Are PFAS Banned in Europe?

Are PFAS Banned in Europe?

Author: ChemistryViews

The European Chemicals Agency (ECHA) presents a proposal submitted by five EU Member States to ban the production and use of per- and polyfluoroalkyl substances (PFASs) [1,2]. It proposes to ban all PFASs with transition periods ranging from 18 months to 12 years, depending on the availability and suitability of PFAS alternatives. If adopted by the EU Commission, alternatives would have to be found for approximately 10,000 applications, which would be a first, as previous restrictions only applied to individual substances.


What Are PFASs? Why Should They Be Banned?

PFASs are thousands of substances that are water-, dirt-, and/or oil-repellent, making them useful components in countless everyday products such as waterproof clothing, coated pans, cosmetics, fast food packaging, or flame retardants. In recent decades, concerns have arisen about the use of PFAS-containing products. They are hardly degraded in the natural environment and, therefore, accumulate in water and soil [3] and are transported over large distances by air. High concentrations have been found, for example, in Arctic regions with seemingly pure air in seals and polar bears.

Perfluorocarboxylic acids and perfluorosulfonic acids are among the most stable chemicals we know. Other PFASs are transformed into these. Many PFASs bioaccumulate, meaning they accumulate in food chains, resulting in high concentrations in animals starting from low concentrations in the environment.Because PFASs have very long biological half-lives, for example, a molecule of perfluorooctanoic acid (PFOA) remains in the human body for about a year after it is taken up.

PFASs negatively affect many important life processes, including the immune system and endocrine system. For some compounds, it has been proven that they can have health effects even at low concentrations.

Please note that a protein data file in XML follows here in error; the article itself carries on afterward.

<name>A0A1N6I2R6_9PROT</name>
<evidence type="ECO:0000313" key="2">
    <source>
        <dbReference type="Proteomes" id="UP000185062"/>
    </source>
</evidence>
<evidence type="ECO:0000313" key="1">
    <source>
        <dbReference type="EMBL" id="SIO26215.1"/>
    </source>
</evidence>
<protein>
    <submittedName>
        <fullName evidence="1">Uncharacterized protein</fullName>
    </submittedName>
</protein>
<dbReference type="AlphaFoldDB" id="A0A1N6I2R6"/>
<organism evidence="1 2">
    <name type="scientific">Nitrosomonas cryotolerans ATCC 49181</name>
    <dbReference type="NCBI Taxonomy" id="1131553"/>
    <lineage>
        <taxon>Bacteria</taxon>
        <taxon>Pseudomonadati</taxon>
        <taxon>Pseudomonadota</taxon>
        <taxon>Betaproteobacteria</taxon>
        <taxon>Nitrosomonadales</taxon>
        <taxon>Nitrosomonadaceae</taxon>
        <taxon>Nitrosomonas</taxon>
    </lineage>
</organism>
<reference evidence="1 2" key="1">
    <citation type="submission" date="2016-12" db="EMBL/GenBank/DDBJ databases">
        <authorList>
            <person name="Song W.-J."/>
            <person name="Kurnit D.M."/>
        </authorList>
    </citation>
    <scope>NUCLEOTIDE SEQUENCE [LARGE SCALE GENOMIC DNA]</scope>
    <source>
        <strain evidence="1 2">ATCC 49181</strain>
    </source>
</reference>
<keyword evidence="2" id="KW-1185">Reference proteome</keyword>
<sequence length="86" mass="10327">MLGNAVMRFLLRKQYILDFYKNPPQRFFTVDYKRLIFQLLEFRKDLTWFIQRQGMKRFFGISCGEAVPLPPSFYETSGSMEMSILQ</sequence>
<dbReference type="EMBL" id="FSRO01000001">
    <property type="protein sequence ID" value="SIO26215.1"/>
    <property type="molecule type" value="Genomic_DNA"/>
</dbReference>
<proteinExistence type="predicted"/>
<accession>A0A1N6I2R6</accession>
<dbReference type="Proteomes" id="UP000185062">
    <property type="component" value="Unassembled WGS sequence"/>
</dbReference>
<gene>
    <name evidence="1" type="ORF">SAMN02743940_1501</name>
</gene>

Current Situation and Outlook

So far, there are only restrictions for individual PFASs. For example, the use of PFOA is banned in the EU and the use of perfluorooctane sulfonic acid (PFOS) is only allowed for a few applications in the EU. The risks from the production and use of most PFASs have not yet been controlled.

Now, ECHA’s scientific committees for Risk Assessment (RAC) and for Socio-Economic Analysis (SEAC) will check that the proposal meets the legal requirements of REACH in their meetings in March 2023 [1]. If it does, the committees will begin their scientific evaluation of the proposal. A six-month consultation is planned to start on March 22, 2023. Subsequently, the EU Commission decides together with the EU Member States on legally binding production and usage restrictions.

So far, it has not been communicated what will be seen as substitution strategies for the application areas of PFASs.



[1] European Chemicals Agency (ECHA), Registry of restriction intentions: Per- and polyfluoroalkyl substances (PFAS) (accessed February 7, 2023)

[2] European Chemicals Agency (ECHA), ECHA publishes PFAS restriction proposal, Press Release ECHA/NR/23/04, February 7, 2023. (accessed February 7, 2023)

[3] Marina G. Evich, Mary J. B. Davis, James P. McCord, Brad Acrey, Jill A. Awkerman, Detlef R. U. Knappe, Andrew B. Lindstrom, Thomas F. Speth, Caroline Tebes-Stevens, Mark J. Strynar, Zhanyun Wang, Eric J. Weber, W. Matthew Henderson, John W. Washington, Per- and polyfluoroalkyl substances in the environment, Science 2022.



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